With all the talk about Industry 4.0, it is sometimes difficult to separate the value from the hype. As a standalone term, it can seem like a daunting, gigantic concept that can prompt reactive tactics and spending.
The average business might wonder if they’re lagging, or if they need to immediately invest in cutting-edge technology to stay competitive. The short answer is not necessarily, but the long answer is more complicated.
Industry 4.0 will undoubtedly have a significant impact on people in many ways, whether you’re thinking about how it will affect aspects of our everyday lives like shopping or major events like natural disasters that harm people immensely.
Bernard Marr, in the article The Fourth Industrial Revolution Is Here— Are You Ready? Explores the promises and potential perils associated with the transition to Industry 4.0 and highlights that “Indeed, one of the greatest promises of the Fourth Industrial Revolution is the potential to improve the quality of life for the world’s population and raise income levels.”
Many of us in the western world already enjoy the convenience and benefits of the connected world, new products, and services, as Marr also suggests. That said, it’s important to note what Industry 4.0 can do for people outside of things associated with our everyday lives, like purchasing new products.
In the article How the Fourth Industrial Revolution can help us prepare for the next natural disaster, Scott L David highlights how Industry 4.0 technology will even benefit us at managing active disasters and possibly even preventing disasters. “The technologies and systems of the Fourth Industrial Revolution offer very powerful assets for responding to natural disasters. With nearly 6 billion mobile phone users worldwide, connected individuals have proven to be one of the most effective and efficient ways of strengthening resilience when disaster strikes. Likewise, social media, drones, satellite imagery and predictive analytics have all been tremendously helpful for coordinating responses and accelerating the recovery of individuals and communities in the aftermath of recent natural disasters.”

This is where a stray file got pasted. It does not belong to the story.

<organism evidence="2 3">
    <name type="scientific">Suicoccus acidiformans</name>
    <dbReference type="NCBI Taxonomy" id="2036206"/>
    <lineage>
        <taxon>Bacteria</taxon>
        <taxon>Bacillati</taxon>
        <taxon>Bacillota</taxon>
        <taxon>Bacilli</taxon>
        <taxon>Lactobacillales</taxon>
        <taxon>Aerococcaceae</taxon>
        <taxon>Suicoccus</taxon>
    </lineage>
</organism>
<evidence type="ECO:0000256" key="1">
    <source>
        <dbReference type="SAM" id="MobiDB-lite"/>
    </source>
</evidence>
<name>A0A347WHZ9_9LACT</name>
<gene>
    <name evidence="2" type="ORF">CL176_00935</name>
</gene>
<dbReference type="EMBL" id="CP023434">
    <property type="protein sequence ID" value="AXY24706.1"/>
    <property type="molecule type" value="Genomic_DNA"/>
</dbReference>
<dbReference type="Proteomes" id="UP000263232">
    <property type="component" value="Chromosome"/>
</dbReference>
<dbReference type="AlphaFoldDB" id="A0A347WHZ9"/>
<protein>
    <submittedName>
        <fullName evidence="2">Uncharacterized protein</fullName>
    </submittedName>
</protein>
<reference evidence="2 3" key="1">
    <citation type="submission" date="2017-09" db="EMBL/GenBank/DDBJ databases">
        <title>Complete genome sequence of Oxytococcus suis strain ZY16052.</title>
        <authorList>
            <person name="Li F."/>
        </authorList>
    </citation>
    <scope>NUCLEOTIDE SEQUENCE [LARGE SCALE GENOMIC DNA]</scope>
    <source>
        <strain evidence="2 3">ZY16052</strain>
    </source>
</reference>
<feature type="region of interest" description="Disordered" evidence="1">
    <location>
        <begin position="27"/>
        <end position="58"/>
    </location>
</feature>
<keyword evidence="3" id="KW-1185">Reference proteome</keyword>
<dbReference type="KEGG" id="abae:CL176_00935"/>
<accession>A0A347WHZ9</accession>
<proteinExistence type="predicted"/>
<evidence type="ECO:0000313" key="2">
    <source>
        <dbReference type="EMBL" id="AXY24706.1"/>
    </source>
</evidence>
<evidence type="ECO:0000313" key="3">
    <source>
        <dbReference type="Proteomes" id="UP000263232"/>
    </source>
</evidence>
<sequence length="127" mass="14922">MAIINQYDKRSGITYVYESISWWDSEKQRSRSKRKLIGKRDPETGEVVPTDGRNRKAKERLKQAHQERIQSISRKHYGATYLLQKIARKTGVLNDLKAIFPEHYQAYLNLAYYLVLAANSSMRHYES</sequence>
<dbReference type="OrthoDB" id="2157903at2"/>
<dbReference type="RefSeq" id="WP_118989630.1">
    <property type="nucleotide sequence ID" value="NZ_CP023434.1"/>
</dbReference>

Industry 4.0 is mostly a marketing buzzword to easily identify a modernization of manufacturing and the interconnection of computers to be more efficient than ever before. In fact, manufacturing is leading the way in Industry of Things (IoT) spending and is expected to spend $189 billion by 2020. By 2021, more than 55% of that spending on IoT projects will be for software and services.
However, it’s easy to start thinking that a certain tool or software will move a manufacturing company to be competitive in Industry 4.0. Manufacturers can be disillusioned by the promises of artificial intelligence and what it can actually do.
Successful industry 4.0 strategies have one thing in common: they consider and incorporate the skills, expertise, and experiences of the people who work there.
While not all shop floors need a network of computers to be a smart factory, savvy manufacturers identify opportunities to support production with Industry 4.0 design principles.
Augmented management, where technology and data science support human potential, is the sweet spot of Industry 4.0. Connected machines can offer invaluable insights about efficiency, performance, and quality. This can be low-hanging fruit for manufacturers who want to make the biggest improvements with the least impact on their current operations. Knowing what needs attention with the help of automated, custom data analytics takes the load off over-worked managers by supporting their decisions with data.
The biggest misconception about Industry 4.0 is that it’s about technology. It’s about people.
Companies that take a technology-first approach will be no doubt disappointed in what it can deliver realistically. The best way to leverage all the available technology is to look at people and desired outcomes first.
To be at the forefront of Industry 4.0, manufacturers must empower their workforce to make decisions based on data and support them in learning new technologies. These new concepts require new knowledge to support organizational goals. Here’s how:
When building an Industry 4.0 strategy, start with why. Then ask who.